Green River Kentucky Bourbon’s Packaging is Steeped in History

by Theresa Christine Johnson on 04/05/2022 | 5 Minute Read

You can’t fake heritage.

Consumers love a good backstory and feeling like they’re buying something authentic and tied to the past. Brands that aren’t lucky enough to have a history at the heart of their identity have even resorted to making something up—Hollister claims a 1922 start date when it really began way back in, um, 2000, and watch brand Shinola didn’t so much rise from Detroit's ashes as it was strategically placed there by the manufacturing company.

But then you encounter something like Green River, a Kentucky bourbon with a genuine past, well, that’s worth toasting to.

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“When J.W. McCulloch started the brand in 1891, the bourbon category was all over the board in terms of quality and ingredients,” said Mike Bowman, group account director at Moxie Sozo. “He wanted to make a very consistent product, a premium product that they advertised as such.”

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Prohibition had other plans in mind, though—and between an after-hours fire, the facility changing management, and the name getting sold, Green River bourbon was, up until recently, a thing of the past. With a couple of years left in the aging process, Green River Distilling approached Moxie Sozo to resurrect the brand and its namesake bourbon. Green River is a pre-prohibition bourbon and the tenth bourbon distillery in the state—it was a chance to position the brand with an identity and packaging that digs deep, highlighting their Owensboro, Kentucky pride.

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Editorial photograph

Derek Springston, chief creative officer and partner at Moxie Sozo, said the goal was to restore the brand. They wondered: had prohibition never happened, had the name for the distillery never changed, had the property itself never been sold, what would Green River look like today? With over a century of history tied to the name and the distillery location, Moxie Sozo researched old packaging, images, and brand lore to design Green River as we know it today.

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Most prominent in the design is the bottle itself, a custom glass beauty to behold. It incorporates horseshoe imagery from past labels, along with textured riveting and other small details. Plus, the unique shape makes it an item to collect. Rather than make Green River’s bottle look like an enormous bourbon-filled horseshoe—which would certainly stand out but would also certainly border on kitsch—the agency went a more sophisticated route that’s also easy and comfortable to hold. 

“We were responsible for the concepting and wireframing,” Nate Dyer, senior creative at Moxie Sozo, said. “From our experience with form factor design, we had a pretty good idea of how this would work. We concepted, designed, and wireframed the bottle, then worked with an engineer to develop the CAD. We are very pleased with how it turned out.”

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The eye-catching bottle design is juxtaposed with a straightforward, confident label consisting of words only. This direct approach gives them flexibility with future special releases and varieties, like Green River’s bottled-in-bond spirit or rye. With the label, the brand leans into its legacy with a word mark and layout that looks quintessentially bourbon—think thick sans serif text with flashes of warm honey.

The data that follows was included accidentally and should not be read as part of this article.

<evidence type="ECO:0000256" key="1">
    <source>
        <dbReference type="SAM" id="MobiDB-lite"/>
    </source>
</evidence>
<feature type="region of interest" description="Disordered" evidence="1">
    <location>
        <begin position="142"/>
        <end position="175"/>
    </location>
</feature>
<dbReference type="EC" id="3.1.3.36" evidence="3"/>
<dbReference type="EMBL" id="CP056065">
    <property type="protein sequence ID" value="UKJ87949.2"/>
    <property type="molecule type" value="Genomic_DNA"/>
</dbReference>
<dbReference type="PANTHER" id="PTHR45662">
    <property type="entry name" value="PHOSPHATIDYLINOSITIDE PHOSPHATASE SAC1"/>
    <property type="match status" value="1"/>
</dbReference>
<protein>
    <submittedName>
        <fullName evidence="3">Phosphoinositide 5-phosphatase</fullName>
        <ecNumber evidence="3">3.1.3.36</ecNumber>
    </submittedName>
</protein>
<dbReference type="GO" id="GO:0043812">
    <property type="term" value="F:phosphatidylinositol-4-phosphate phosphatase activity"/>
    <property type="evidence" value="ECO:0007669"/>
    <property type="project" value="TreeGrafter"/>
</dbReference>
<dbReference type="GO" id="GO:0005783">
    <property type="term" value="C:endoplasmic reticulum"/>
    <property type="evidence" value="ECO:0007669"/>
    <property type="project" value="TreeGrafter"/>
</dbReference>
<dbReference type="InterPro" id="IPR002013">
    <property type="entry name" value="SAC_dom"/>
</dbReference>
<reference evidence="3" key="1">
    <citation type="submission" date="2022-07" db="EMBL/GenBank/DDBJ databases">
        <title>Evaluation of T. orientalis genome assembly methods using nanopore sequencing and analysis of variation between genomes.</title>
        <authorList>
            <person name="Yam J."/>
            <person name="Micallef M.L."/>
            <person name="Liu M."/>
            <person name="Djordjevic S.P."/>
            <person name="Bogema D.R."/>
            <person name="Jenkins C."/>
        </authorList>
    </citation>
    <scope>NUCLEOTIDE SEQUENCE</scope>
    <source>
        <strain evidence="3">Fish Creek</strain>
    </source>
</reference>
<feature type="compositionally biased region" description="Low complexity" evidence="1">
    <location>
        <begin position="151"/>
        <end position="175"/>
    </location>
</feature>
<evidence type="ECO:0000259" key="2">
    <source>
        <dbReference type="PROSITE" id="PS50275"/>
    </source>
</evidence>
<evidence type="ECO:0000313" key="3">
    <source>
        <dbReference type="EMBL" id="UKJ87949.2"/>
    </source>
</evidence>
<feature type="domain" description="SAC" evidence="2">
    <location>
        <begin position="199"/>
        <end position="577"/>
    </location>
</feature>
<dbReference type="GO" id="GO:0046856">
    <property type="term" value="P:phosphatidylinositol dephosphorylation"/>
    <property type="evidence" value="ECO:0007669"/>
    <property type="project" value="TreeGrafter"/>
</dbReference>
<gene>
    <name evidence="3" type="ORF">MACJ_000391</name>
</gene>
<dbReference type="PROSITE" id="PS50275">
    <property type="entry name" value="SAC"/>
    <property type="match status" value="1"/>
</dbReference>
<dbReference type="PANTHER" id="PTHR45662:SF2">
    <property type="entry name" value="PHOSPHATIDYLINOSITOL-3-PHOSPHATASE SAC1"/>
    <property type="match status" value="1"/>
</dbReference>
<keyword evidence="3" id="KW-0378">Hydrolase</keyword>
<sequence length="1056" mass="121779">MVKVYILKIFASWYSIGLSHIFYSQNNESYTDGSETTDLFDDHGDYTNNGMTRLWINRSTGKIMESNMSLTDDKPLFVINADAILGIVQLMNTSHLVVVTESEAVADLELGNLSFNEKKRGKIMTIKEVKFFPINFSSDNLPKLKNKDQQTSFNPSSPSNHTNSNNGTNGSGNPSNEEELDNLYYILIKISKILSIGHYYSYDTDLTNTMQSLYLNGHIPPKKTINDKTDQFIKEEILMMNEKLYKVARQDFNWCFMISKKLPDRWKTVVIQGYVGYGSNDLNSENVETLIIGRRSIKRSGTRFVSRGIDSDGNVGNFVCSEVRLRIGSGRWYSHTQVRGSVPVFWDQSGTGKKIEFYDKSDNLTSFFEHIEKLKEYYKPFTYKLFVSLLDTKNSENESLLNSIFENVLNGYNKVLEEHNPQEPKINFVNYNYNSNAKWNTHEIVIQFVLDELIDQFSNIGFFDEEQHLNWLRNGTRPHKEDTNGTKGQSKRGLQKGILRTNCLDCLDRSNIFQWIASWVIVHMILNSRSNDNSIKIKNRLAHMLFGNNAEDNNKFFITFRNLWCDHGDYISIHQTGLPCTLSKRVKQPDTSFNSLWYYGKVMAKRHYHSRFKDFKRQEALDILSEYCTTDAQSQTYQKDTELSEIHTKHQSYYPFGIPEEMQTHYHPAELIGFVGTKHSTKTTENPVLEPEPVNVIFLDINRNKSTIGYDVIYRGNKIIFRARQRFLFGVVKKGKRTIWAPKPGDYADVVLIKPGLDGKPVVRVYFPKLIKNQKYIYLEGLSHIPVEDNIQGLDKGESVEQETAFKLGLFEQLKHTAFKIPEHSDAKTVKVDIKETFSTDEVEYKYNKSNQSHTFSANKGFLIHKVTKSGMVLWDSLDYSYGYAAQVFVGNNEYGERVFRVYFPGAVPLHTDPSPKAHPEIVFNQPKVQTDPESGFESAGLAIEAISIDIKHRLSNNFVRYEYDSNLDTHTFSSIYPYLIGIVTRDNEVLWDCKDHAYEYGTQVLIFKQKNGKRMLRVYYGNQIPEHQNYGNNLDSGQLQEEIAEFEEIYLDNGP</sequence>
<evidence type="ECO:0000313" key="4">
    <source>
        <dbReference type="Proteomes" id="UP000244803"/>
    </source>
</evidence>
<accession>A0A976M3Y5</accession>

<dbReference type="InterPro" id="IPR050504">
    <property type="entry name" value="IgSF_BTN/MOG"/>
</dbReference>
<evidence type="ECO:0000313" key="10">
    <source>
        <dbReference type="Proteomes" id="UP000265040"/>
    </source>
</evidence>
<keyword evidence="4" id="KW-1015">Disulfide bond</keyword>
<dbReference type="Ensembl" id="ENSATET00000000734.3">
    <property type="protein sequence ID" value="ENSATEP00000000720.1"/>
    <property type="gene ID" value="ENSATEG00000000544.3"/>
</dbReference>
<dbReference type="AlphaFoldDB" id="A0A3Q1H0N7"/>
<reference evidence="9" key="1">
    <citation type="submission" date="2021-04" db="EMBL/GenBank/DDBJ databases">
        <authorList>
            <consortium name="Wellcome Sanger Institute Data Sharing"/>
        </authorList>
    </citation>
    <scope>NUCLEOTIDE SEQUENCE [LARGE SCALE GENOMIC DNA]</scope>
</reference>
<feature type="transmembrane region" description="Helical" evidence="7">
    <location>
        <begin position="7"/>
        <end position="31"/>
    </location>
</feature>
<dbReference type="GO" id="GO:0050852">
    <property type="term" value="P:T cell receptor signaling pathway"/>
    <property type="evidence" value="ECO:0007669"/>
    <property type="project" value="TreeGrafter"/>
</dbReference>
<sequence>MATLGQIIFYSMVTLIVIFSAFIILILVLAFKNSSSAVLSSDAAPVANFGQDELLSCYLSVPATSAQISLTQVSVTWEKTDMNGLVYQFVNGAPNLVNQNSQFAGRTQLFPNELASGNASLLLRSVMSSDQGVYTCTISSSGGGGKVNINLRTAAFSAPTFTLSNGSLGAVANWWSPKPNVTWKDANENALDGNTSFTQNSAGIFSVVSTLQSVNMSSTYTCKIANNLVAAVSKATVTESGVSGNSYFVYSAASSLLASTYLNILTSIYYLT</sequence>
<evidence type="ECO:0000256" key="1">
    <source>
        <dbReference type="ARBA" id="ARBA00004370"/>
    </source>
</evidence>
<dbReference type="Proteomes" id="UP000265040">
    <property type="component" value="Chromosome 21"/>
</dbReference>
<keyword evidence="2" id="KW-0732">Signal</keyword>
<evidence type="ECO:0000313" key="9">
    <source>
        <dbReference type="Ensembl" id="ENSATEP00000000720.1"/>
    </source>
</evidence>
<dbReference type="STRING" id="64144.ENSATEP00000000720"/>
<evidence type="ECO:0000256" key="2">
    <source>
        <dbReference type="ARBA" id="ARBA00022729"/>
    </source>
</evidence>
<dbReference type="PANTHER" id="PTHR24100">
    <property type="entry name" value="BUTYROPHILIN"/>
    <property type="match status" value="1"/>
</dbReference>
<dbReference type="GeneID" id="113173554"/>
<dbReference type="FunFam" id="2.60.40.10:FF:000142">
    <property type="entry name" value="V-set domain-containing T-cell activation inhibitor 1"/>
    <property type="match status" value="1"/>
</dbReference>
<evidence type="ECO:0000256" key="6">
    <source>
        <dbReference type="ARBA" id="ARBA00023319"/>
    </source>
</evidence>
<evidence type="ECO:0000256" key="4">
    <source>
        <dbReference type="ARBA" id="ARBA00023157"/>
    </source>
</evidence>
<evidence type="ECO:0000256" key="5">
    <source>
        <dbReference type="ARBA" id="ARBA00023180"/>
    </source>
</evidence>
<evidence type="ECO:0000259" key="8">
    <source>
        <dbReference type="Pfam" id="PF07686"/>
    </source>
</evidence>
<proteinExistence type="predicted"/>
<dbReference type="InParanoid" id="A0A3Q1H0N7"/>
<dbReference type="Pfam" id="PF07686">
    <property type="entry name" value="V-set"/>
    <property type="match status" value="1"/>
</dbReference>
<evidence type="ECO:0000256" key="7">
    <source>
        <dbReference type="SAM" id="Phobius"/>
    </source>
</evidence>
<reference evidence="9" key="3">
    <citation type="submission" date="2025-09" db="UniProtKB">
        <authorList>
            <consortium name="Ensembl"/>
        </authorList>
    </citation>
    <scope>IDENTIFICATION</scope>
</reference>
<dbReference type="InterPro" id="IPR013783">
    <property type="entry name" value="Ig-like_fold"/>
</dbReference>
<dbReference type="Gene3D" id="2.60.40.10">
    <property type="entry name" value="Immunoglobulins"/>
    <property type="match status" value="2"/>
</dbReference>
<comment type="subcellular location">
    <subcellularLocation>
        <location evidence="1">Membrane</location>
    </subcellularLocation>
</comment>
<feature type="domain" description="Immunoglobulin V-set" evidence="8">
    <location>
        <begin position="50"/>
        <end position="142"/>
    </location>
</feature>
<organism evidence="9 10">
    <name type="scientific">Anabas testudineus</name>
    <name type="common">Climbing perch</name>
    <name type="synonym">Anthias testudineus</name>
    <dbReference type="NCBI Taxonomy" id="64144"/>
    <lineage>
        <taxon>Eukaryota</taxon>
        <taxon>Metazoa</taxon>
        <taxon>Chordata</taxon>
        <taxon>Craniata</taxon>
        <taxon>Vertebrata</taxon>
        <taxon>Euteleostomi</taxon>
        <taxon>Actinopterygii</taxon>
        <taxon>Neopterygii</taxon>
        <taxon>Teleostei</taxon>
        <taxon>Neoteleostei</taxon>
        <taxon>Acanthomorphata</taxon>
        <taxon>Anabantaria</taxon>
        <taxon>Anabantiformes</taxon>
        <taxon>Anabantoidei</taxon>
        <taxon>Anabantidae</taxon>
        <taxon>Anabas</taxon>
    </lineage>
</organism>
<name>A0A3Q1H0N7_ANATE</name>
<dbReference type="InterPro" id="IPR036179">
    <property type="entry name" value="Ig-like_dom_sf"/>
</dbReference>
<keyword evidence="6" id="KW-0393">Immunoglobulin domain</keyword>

“It’s not trying to be something it’s not,” said Derek. “There have been a lot of really good bourbons to come out recently from some newer distilleries in Kentucky that are pushing a more modern, contemporary differentiation. This is not that. There’s a lot of mystique to play with when you have a brand with such a legacy.”

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The label also includes the designation “DSP-KY-10” since Green River is, remarkably, produced as the tenth ever bourbon distillery in the country. Many of the original distilleries in the United States no longer exist, and the bourbons of today might not advertise their distillery number since something in the hundreds (or thousands) isn’t particularly special.

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As much as the brand’s history played a part in the packaging design, all of it can’t fit onto a label. Moxie Sozo had heaps of content available to them, so part of the design process included deciding what would go on the label and eliminating anything that wasn’t truly necessary for the bottle. Some things were easy to walk away from (the team mentioned there is a racist image that no longer reflects the brand’s values); still, much of the brand’s dedication to quality and backstory needed to be sifted through and considered carefully.

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Editorial photograph

They worked with Green River to perfect the elements they’d bring to the packaging while simultaneously pulling some of those stories into ads they generated for the brand. Green River has also revamped its tasting room to match Moxie Sozo’s work, making it a more cohesive experience.

Green River’s design respects the legacy of Kentucky bourbon and nods to its own history, but it’s still fresh, bold, and lively—pretty impressive for a brand they revived after 130 years.

“It’s a unique experience to start designing a brand that’s over 130 years old,” Mike said. “When Moxie Sozo started, it still had a couple of years to go before we got to see anything, and now it's finally out. It’s been a really fun journey.”

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Go here to learn more about Moxie Sozo!

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